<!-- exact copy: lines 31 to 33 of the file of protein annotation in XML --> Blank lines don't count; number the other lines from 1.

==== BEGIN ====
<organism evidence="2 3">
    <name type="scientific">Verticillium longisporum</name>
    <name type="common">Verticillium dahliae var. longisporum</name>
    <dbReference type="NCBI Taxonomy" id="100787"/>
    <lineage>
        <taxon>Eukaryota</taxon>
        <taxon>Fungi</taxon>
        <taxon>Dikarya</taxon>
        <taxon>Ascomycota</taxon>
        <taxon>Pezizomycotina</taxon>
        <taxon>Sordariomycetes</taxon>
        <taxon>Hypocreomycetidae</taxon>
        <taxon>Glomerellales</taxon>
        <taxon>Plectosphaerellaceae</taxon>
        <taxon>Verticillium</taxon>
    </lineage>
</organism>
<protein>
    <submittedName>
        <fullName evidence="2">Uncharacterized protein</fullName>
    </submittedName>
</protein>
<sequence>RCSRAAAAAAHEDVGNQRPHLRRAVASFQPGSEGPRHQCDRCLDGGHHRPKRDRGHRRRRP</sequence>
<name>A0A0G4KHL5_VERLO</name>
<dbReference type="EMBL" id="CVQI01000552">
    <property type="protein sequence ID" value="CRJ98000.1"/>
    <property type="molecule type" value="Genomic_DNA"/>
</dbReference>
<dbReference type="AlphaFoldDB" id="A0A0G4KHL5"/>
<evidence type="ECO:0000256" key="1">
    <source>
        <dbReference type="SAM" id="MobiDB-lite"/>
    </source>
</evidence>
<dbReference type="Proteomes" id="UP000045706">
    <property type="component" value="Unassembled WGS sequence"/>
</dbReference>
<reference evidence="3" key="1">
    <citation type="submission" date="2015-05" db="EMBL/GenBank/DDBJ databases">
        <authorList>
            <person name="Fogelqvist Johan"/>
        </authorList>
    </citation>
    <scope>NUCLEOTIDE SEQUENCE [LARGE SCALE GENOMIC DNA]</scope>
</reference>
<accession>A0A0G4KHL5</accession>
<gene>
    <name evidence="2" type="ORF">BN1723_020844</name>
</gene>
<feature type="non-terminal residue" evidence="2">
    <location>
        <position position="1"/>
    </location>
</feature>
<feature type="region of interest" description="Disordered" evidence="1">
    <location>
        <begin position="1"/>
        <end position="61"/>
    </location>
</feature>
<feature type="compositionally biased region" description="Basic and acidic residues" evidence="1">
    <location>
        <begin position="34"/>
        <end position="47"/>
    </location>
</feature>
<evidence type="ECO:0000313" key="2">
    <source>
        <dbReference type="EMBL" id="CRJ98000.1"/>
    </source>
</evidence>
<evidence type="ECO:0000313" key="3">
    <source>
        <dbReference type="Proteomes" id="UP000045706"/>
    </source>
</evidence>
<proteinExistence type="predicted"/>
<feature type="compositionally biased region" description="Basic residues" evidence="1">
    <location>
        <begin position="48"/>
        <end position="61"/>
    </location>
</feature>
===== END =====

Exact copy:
    <source>
        <dbReference type="SAM" id="MobiDB-lite"/>
    </source>